Since the 19th century when St. Louis was nationally famous as a mineral health spa, it has maintained a sound economy with agriculture as one of its key components.

Because St. Louis is situated in some of Michigan's most fertile land, agriculture has always provided a solid economic base. In 2005 agriculture produced approximately $122 million of income in Gratiot County. An abundance of nearly every major crop is grown around St. Louis and the area is known for its fine dairy cattle, feeder cattle and hogs. Gratiot County is known as the state's largest producer of cucumbers and sugar beets. The county is also one of the leading corn and soybean suppliers and in 2002 it had the second highest percentage (67.9%) of land in cropland.

Farmers in Gratiot County formed the Gratiot Soil Conservation District on April 28, 1952 to address water erosion, soil blowing and removal of excess water.

About 288,932 acres were farms in 2002. Of this total, 253,632 acres were in cropland. In 2006 soy beans were the main row crop and 82,500 acres were harvested. Corn was harvested from 77,200 acres for grain and 7,400 acres for silage. Dry beans were harvested from 12,000 acres and wheat from 25,200 acres with sugar beets being harvested from 11,200 acres.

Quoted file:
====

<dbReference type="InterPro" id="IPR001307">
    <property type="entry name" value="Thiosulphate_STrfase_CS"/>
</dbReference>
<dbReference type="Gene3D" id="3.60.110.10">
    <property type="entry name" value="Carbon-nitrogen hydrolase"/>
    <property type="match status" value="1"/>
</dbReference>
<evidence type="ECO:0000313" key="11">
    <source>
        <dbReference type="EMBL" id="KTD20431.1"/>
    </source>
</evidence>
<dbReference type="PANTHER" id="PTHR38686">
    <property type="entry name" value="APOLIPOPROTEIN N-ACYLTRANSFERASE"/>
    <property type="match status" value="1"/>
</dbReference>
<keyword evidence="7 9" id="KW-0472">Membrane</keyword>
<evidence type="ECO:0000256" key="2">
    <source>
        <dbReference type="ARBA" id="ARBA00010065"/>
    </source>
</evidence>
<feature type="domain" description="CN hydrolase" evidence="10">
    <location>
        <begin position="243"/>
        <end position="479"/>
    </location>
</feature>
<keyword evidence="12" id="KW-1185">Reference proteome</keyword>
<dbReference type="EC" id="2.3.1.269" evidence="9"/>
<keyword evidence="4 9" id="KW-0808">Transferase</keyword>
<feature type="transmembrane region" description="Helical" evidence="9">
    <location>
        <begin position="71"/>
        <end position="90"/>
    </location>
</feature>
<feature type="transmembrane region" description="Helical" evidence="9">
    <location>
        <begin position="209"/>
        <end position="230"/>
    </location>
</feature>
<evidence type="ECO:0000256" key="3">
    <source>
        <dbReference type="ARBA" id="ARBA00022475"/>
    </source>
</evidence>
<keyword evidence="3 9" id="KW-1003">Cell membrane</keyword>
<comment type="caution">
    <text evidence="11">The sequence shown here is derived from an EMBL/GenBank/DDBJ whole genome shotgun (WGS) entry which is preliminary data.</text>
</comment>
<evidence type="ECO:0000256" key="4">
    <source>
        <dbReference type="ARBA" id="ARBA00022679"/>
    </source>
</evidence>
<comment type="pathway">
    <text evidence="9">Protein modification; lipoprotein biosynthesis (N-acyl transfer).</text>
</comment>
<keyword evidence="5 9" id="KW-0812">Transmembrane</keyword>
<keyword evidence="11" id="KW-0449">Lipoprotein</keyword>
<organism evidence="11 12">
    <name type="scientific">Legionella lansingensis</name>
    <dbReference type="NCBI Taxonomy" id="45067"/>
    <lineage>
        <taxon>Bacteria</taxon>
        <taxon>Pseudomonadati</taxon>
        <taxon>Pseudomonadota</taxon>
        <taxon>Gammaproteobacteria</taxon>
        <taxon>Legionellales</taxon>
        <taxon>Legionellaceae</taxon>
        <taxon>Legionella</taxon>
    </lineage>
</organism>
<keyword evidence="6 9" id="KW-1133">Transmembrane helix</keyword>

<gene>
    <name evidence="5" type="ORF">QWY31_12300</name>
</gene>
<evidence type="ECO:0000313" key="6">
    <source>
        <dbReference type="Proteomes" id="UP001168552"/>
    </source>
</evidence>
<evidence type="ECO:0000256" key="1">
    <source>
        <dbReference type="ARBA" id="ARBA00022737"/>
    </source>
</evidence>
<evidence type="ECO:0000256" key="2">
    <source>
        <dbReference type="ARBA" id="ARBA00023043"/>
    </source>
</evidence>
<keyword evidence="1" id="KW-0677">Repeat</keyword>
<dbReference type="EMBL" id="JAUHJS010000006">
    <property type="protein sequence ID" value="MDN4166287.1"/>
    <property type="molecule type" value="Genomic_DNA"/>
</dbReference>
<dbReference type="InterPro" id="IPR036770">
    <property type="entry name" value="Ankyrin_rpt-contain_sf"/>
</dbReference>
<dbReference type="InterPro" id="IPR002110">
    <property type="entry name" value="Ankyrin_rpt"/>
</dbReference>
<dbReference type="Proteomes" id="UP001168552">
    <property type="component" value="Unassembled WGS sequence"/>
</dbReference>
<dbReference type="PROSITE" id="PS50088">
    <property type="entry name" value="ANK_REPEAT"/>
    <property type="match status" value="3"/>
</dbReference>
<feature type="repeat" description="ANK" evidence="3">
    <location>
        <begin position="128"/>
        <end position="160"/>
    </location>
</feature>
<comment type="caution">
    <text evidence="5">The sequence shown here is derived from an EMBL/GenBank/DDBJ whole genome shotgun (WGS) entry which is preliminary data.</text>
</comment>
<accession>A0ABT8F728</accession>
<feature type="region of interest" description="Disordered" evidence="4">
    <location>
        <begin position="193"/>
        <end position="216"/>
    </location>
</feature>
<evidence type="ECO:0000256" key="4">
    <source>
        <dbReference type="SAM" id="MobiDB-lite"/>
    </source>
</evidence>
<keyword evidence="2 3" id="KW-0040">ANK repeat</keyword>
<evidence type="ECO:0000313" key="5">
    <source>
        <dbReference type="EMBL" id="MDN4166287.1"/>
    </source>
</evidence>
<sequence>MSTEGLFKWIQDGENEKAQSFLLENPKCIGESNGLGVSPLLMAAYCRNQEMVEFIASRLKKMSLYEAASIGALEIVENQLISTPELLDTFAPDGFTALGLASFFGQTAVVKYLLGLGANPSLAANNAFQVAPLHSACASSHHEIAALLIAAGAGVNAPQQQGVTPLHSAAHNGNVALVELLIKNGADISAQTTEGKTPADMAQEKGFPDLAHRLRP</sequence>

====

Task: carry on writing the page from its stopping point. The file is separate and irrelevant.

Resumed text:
Gratiot County has 1,018 farms and is one of the leading counties in the state in pounds of milk produced per cow. Nearly 376 million pounds of milk have been produced annually in Gratiot County from 43 dairy farms.

Markets necessary to local farming are found in St. Louis. Great Lakes Cattle Marketing and the United Producers Incorporated provide a competitive market for livestock. In 2005, approximately 59,000 head of livestock were on inventory in Gratiot County with an estimated value of nearly $20 million.

The Michigan State University Extension program has been a long time presence in the St. Louis area working with issues related to agriculture. To view their website, CLICK HERE.
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